>>>  [<ffffffffc07574c0>] ? vmx_vcpu_run+0x490/0xc80 [kvm_intel]
>>>  [<ffffffffc069f3be>] vcpu_enter_guest+0x7be/0x13a0 [kvm]
>>>  [<ffffffffc06cf53e>] ? kvm_check_async_pf_completion+0x8e/0xb0 [kvm]
>>>  [<ffffffffc06a6f90>] kvm_arch_vcpu_ioctl_run+0x330/0x490 [kvm]
>>>  [<ffffffffc068d919>] kvm_vcpu_ioctl+0x309/0x6d0 [kvm]
>>>  [<ffffffff9deaa8c2>] ? dequeue_signal+0x32/0x180
>>>  [<ffffffff9deae34d>] ? do_sigtimedwait+0xcd/0x230
>>>  [<ffffffff9e03aed0>] do_vfs_ioctl+0x3f0/0x540
>>>  [<ffffffff9e03b0c1>] SyS_ioctl+0xa1/0xc0
>>>  [<ffffffff9e53879b>] system_call_fastpath+0x22/0x27
>>>
>>> ( The kernel we used is older, but we think the latest kernel also has this
>>>   bug after dig into this problem. )
>>>
>>> For 1G hugepages, huge_pte_offset() wants to return NULL or pudp, but it
>>> may return a wrong 'pmdp' if there is a race. Please look at the following
>>> code snippet:
>>>     ...
>>>     pud = pud_offset(p4d, addr);
>>>     if (sz != PUD_SIZE && pud_none(*pud))
>>>         return NULL;
>>>     /* hugepage or swap? */
>>>     if (pud_huge(*pud) || !pud_present(*pud))
>>>         return (pte_t *)pud;
>>>
>>>     pmd = pmd_offset(pud, addr);
>>>     if (sz != PMD_SIZE && pmd_none(*pmd))
>>>         return NULL;
>>>     /* hugepage or swap? */
>>>     if (pmd_huge(*pmd) || !pmd_present(*pmd))
>>>         return (pte_t *)pmd;
>>>     ...
>>>
>>> The following sequence would trigger this bug:
>>> 1. CPU0: sz = PUD_SIZE and *pud = 0 , continue
>>> 1. CPU0: "pud_huge(*pud)" is false
>>> 2. CPU1: calling hugetlb_no_page and set *pud to xxxx8e7(PRESENT)
>>> 3. CPU0: "!pud_present(*pud)" is false, continue
>>> 4. CPU0: pmd = pmd_offset(pud, addr) and maybe return a wrong pmdp
>>> However, we want CPU0 to return NULL or pudp.
>>>
>>> We can avoid this race by read the pud only once. What's more, we also use
>>> READ_ONCE to access the entries for safe(e.g. avoid the compilier mischief)
>>>
>>> Cc: Matthew Wilcox <willy@infradead.org>
>>> Cc: Sean Christopherson <sean.j.christopherson@intel.com>
>>> Cc: Mike Kravetz <mike.kravetz@oracle.com>
>>> Cc: stable@vger.kernel.org
>>> Signed-off-by: Longpeng <longpeng2@huawei.com>
>>
>> Andrew dropped this patch from his tree which caused me to go back and
>> look at the status of this patch/issue.
>>
>> It is pretty obvious that code in the current huge_pte_offset routine
>> is racy.  I checked out the assembly code produced by my compiler and
>> verified that the line,
>>
>> 	if (pud_huge(*pud) || !pud_present(*pud))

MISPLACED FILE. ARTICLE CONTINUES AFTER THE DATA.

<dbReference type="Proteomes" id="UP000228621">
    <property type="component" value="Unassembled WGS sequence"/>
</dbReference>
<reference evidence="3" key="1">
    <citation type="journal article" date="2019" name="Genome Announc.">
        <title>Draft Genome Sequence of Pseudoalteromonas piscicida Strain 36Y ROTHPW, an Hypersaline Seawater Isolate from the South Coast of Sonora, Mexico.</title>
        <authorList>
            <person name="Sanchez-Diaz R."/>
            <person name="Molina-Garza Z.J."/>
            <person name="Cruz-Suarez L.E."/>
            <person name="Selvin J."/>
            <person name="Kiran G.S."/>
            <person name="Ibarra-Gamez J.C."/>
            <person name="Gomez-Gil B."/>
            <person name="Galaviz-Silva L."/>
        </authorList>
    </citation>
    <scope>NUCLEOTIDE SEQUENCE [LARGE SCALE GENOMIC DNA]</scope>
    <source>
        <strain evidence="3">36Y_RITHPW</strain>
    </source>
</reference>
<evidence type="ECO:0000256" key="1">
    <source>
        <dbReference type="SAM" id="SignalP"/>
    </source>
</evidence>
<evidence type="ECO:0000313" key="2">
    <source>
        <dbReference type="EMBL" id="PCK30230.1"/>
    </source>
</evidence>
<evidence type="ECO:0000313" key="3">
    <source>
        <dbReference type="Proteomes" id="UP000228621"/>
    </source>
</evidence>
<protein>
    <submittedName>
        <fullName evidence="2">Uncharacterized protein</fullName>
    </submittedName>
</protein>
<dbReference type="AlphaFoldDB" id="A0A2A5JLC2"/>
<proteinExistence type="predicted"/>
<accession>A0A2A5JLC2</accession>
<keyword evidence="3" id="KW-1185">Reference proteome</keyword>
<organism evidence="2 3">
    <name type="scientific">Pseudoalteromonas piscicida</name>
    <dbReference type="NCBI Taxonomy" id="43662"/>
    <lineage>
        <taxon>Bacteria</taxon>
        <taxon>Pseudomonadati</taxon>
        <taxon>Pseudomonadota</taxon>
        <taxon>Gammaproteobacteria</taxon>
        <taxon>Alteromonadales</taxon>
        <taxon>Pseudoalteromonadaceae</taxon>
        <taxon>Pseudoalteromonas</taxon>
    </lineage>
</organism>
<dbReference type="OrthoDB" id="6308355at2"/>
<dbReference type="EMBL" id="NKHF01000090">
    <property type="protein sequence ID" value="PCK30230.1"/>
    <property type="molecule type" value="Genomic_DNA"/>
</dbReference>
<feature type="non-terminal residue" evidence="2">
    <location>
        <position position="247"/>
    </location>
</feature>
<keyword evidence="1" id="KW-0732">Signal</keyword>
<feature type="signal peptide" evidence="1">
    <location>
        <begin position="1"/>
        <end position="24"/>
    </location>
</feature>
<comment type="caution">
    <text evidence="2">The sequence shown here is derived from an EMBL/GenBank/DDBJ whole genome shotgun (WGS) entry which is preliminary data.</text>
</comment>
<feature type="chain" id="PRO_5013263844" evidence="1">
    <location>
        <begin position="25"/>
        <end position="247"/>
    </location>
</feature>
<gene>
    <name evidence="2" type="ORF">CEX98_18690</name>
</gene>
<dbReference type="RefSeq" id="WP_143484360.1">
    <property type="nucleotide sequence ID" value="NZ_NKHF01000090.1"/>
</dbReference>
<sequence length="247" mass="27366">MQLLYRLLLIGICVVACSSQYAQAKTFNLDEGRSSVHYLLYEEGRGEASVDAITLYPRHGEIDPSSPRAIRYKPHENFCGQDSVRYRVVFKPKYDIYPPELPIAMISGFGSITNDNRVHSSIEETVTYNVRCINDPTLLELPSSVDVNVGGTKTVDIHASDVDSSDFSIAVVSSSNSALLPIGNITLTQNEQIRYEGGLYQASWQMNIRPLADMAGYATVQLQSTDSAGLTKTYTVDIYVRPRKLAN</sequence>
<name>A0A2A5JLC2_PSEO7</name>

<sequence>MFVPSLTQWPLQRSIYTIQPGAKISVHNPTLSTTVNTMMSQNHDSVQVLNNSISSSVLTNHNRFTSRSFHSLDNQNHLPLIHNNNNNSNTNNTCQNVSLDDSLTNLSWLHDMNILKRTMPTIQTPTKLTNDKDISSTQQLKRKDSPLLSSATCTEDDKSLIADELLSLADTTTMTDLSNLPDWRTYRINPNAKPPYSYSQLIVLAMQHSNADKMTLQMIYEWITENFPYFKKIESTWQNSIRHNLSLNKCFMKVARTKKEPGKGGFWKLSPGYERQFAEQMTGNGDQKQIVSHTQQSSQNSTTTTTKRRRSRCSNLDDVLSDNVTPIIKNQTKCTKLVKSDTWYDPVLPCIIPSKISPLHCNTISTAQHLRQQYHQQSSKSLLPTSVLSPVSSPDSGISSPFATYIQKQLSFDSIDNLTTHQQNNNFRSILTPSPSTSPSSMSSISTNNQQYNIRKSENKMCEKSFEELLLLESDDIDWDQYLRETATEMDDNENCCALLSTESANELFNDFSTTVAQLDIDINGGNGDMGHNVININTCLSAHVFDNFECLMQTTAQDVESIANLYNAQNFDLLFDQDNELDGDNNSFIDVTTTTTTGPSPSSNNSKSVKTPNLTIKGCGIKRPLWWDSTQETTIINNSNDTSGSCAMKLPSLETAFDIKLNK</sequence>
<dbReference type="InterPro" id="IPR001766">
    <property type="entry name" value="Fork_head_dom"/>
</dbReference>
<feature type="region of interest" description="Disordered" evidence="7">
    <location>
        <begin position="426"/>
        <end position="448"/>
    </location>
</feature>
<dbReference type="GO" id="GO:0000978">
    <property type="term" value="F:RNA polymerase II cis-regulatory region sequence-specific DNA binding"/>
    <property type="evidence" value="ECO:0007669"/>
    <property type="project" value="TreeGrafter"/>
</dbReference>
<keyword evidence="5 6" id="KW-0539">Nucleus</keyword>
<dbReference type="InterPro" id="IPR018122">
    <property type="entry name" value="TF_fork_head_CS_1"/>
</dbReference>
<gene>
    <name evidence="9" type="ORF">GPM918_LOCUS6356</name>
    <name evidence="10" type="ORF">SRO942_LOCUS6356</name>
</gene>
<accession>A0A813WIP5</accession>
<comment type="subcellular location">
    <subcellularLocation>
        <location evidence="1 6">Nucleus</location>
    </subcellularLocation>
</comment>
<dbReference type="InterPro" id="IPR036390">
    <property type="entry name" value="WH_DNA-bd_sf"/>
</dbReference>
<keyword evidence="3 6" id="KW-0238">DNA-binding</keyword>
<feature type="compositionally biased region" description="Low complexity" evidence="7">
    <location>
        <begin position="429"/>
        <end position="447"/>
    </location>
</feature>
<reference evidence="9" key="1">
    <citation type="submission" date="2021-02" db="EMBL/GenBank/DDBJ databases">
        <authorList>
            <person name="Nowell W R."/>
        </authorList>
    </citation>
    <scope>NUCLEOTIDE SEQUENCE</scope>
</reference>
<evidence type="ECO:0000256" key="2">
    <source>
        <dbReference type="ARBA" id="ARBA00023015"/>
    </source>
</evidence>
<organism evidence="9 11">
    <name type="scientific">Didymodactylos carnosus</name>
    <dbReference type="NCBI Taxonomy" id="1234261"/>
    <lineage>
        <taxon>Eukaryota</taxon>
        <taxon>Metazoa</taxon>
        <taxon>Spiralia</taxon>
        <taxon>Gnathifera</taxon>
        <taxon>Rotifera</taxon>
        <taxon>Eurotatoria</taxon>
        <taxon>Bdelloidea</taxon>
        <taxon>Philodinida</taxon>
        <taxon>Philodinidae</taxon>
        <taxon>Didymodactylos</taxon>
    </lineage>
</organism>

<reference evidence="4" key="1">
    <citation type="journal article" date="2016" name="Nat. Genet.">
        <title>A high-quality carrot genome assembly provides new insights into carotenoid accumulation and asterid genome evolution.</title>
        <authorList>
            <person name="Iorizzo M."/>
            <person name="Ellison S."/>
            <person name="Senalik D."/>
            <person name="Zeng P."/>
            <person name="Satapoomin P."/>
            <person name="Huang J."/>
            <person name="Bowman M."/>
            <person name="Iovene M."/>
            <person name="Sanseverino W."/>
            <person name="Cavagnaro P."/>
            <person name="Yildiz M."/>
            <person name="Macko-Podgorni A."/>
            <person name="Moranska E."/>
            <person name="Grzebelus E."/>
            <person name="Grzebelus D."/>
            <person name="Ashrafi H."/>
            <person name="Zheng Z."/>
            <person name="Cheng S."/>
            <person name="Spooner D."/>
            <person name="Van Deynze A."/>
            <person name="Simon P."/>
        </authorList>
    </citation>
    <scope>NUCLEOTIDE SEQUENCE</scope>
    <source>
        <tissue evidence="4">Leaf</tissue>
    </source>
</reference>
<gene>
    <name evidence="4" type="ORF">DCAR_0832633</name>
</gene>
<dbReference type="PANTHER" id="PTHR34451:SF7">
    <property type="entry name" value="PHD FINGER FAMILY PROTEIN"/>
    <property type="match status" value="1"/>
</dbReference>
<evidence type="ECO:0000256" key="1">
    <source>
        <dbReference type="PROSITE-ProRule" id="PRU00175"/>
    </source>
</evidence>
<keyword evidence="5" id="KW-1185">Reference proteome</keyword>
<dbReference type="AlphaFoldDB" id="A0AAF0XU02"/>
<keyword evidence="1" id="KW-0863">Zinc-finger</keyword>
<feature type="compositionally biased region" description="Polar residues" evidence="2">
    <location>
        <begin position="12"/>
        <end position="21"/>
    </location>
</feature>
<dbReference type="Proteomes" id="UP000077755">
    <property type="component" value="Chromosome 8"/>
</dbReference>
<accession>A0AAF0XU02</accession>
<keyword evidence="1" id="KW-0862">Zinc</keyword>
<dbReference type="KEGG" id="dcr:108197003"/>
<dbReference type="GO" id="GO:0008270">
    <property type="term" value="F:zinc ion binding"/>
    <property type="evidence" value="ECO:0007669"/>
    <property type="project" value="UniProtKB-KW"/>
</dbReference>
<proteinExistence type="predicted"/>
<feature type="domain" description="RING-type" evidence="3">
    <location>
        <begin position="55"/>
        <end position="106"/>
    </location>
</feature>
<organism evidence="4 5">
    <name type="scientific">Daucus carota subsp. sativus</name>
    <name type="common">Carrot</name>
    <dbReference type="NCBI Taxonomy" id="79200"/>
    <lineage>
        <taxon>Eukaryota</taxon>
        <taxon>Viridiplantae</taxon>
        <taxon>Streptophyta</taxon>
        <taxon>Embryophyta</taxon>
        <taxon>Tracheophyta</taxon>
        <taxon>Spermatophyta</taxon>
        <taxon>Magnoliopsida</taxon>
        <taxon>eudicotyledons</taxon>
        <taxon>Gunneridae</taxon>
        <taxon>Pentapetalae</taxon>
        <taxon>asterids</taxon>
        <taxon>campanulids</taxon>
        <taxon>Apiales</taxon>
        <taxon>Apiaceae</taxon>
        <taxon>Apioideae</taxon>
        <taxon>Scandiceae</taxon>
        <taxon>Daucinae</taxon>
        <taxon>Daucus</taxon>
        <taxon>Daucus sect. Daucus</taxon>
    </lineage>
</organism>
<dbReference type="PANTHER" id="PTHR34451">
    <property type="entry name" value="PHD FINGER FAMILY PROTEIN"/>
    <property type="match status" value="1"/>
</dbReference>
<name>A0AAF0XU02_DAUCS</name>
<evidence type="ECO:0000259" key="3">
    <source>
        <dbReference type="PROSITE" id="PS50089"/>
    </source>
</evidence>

>>
>> does actually dereference *pud twice.  So, the value could change between
>> those two dereferences.   Longpeng (Mike) could easlily recreate the issue
>> if he put a delay between the two dereferences.  I believe the only
>> reservations/concerns about the patch below was the use of READ_ONCE().
>> Is that correct?
>>
> Hi Mike,
> 
> It seems I've missed your another mail in my client, I found it here
> (https://lkml.org/lkml/2020/2/27/1927) just now.
> 
> I think we have reached an agreement that the pud/pmd need READ_ONCE in
> huge_pte_offset() and disagreement is whether the pgd/p4d also need READ_ONCE,
> right ?

Correct.

Sorry, I did not reply to the mail thread with more context.

>> Are there any objections to the patch if the READ_ONCE() calls are removed?
>>
> Because the pgd/p4g are only accessed and dereferenced once here, so some guys
> want to remove it.
> 
> But we must make sure they are *really* accessed once, in other words, this
> makes we need to care about both the implementation of pgd_present/p4d_present
> and the behavior of any compiler, for example:
> 
> '''
> static inline int func(int val)
> {
>     return subfunc1(val) & subfunc2(val);
> }
> 
> func(*p); // int *p
> '''
> We must make sure there's no strange compiler to generate an assemble code that
> access and dereference 'p' more than once.
> 
> I've not found any backwards with READ_ONCE here. However, if you also agree to
> remove READ_ONCE around pgd/p4d, I'll do.
> 

I would like to remove the READ_ONCE calls and move the patch forward.  It
does address a real issue you are seeing.

To be honest, I am more worried about the races in lookup_address_in_pgd()
than using or not using READ_ONCE for  pgd/p4d in this patch.

I have not looked closely at the generated code for lookup_address_in_pgd.
It appears that it would dereference p4d, pud and pmd multiple times.  Sean
seemed to think there was something about the calling context that would
make issues like those seen with huge_pte_offset less likely to happen.  I
do not know if this is accurate or not.

Let's remove the two READ_ONCE calls and move this patch forward.  We can
look closer at lookup_address_in_pgd and generate another patch if that needs
to be fixed as well.

Thanks
Longpeng(Mike) March 23, 2020, 3:43 a.m. UTC | #4
On 2020/3/23 10:54, Mike Kravetz wrote:
> On 3/22/20 7:03 PM, Longpeng (Mike, Cloud Infrastructure Service Product Dept.) wrote:
>>
>>
>> On 2020/3/22 7:38, Mike Kravetz wrote:
>>> On 2/21/20 7:33 PM, Longpeng(Mike) wrote:
>>>> From: Longpeng <longpeng2@huawei.com>
>>>>
>>>> Our machine encountered a panic(addressing exception) after run
>>>> for a long time and the calltrace is:

[snip]

>>>>
>>>> We can avoid this race by read the pud only once. What's more, we also use
>>>> READ_ONCE to access the entries for safe(e.g. avoid the compilier mischief)
>>>>
>>>> Cc: Matthew Wilcox <willy@infradead.org>
>>>> Cc: Sean Christopherson <sean.j.christopherson@intel.com>
>>>> Cc: Mike Kravetz <mike.kravetz@oracle.com>
>>>> Cc: stable@vger.kernel.org
>>>> Signed-off-by: Longpeng <longpeng2@huawei.com>
>>>
>>> Andrew dropped this patch from his tree which caused me to go back and
>>> look at the status of this patch/issue.
>>>
>>> It is pretty obvious that code in the current huge_pte_offset routine